Suppliers say they are facing increases of 45% to 70% for glass bottles

Brits are set to pay even more for wine next year, with suppliers facing huge increases in the cost of glass.

Having already seen glass prices surge over the past year, major wine suppliers are now expecting to pay further increases of 45% to 70% for glass bottles from next spring, due mainly to the rising cost of energy.

One source at a major supplier called the increase in the cost of glass “absolutely eye-watering” and suggested consumers would face “big increases” as “we can only mitigate so much”.

Kingsland Drinks MD Ed Baker added: “Glass manufacturers are massively energy-intensive and even the component parts of glass are fundamentally energy-rich to derive.” 

Many businesses were now looking to cut the weight of glass they use to help save money, he said.

“We have already worked on projects like weight in glass as much as possible,” he said. “We already have bottles at 320g and more customers are moving down to those – you can’t go much lighter without having either look issues or breakage issues.” 

On top of that, the price of Packaging Recovery Notes – which suppliers are obligated to buy by law from recycling companies or compliance schemes – had surged too, said Baker, from approximately £45 to £200 per PRN over the past year.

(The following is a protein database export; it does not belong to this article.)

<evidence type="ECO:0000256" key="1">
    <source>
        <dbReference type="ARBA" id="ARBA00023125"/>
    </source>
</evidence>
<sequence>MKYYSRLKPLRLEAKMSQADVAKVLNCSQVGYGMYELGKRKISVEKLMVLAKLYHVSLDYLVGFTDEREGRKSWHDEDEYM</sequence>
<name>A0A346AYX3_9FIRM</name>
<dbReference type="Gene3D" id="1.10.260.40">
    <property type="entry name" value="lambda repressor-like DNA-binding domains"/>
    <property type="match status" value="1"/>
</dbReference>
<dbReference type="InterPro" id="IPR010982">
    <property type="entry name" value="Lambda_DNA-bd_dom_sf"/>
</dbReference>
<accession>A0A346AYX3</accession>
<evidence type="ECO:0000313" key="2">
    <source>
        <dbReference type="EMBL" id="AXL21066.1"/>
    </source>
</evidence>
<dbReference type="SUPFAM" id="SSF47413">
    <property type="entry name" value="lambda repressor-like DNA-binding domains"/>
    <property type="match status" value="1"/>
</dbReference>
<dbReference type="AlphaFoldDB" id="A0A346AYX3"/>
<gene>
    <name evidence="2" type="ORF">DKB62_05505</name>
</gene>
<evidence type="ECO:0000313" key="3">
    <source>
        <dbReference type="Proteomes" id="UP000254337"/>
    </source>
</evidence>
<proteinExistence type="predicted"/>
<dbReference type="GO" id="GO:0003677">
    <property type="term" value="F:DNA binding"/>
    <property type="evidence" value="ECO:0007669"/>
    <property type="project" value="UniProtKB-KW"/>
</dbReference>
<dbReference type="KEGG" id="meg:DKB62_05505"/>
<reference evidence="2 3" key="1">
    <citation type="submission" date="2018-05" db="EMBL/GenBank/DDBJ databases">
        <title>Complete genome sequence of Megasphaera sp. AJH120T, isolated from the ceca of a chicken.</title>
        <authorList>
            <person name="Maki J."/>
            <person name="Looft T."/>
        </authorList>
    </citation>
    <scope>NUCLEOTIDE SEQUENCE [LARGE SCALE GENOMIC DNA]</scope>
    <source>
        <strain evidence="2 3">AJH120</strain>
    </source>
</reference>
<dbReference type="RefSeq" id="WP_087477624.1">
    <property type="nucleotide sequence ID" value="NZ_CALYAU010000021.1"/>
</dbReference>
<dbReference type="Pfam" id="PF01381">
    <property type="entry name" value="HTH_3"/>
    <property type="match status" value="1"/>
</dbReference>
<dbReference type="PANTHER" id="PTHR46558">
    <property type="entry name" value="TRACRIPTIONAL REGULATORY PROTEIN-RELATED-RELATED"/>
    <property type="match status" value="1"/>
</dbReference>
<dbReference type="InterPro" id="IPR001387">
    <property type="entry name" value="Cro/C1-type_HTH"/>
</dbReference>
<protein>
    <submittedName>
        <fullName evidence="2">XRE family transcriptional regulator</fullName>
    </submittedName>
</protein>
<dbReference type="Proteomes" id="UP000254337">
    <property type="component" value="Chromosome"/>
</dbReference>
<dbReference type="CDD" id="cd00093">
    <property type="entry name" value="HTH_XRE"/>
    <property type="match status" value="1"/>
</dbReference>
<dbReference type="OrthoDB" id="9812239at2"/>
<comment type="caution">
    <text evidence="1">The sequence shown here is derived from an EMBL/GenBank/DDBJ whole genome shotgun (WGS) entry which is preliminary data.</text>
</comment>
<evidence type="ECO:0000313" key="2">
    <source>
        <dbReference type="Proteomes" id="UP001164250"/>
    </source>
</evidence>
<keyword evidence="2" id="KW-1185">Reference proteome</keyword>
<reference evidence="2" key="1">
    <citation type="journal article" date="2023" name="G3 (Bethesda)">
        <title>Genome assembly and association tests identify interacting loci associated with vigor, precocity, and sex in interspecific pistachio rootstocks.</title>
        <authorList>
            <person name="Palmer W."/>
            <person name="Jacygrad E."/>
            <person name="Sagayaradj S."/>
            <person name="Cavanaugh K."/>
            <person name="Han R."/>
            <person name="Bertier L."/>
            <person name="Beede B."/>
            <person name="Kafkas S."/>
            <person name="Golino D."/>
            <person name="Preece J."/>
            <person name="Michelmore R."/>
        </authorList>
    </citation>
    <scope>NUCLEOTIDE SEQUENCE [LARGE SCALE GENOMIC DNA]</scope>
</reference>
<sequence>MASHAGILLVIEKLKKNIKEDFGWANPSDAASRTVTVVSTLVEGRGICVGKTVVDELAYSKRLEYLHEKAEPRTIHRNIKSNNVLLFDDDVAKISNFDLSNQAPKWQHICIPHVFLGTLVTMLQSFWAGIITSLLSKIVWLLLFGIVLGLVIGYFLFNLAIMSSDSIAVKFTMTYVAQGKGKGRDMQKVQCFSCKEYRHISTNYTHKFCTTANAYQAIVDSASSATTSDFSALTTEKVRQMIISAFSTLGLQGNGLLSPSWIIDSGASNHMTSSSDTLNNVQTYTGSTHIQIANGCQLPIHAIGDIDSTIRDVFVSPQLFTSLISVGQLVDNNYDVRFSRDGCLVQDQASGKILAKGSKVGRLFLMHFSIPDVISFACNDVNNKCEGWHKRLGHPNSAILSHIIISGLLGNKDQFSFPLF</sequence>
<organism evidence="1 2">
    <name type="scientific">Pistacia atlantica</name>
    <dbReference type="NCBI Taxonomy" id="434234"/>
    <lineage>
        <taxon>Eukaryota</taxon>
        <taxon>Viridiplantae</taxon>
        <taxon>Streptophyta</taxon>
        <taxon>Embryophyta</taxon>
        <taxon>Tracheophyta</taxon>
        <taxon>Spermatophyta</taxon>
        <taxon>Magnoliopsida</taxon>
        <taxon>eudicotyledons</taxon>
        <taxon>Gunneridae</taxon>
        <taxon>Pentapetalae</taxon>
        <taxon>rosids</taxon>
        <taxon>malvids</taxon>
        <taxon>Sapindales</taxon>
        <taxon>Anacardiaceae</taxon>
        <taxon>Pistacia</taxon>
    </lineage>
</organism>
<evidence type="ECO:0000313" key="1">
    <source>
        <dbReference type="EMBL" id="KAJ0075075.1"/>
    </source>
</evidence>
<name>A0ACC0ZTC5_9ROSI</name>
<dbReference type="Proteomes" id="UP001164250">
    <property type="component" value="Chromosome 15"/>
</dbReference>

“Glass is the most volatile of all the PRNs at present. Therefore the cost of utilising glass for the wine and beer industry is going up dramatically.”

The Wine & Spirit Trade Association has written to Defra asking the government wing to “urgently” look at what it called the “PRN crisis” and would be “urging the new government to take immediate action to avoid this tsunami of rising costs and threats of fraud which could cause the collapse of some small businesses”, said its CEO Miles Beale.

“In the UK we have seen glass prices rocket, exacerbated by increased demand following Covid lockdowns. Add to this continuing supply chain problems, increased production costs due to the price of energy and other inflationary pressures, and the clear conclusion is there is little sign of the prices going down any time soon.”

That new Chancellor of the Exchequer Jeremy Hunt revealed this week that a planned freeze in alcohol duty proposed by previous Chancellor Kwasi Kwarteng would be scrapped just weeks after it was announced has further compounded the situation for wine brands.

Indeed, the news on duty was met with dismay by voices across the alcohol industry this week, with the WSTA’s Beale slamming Hunt’s decision as “extremely disappointing”. He called it “yet another change of plans which will cause disruption to UK wine and spirit businesses who have spent the last two years being bounced from one crisis to the next”.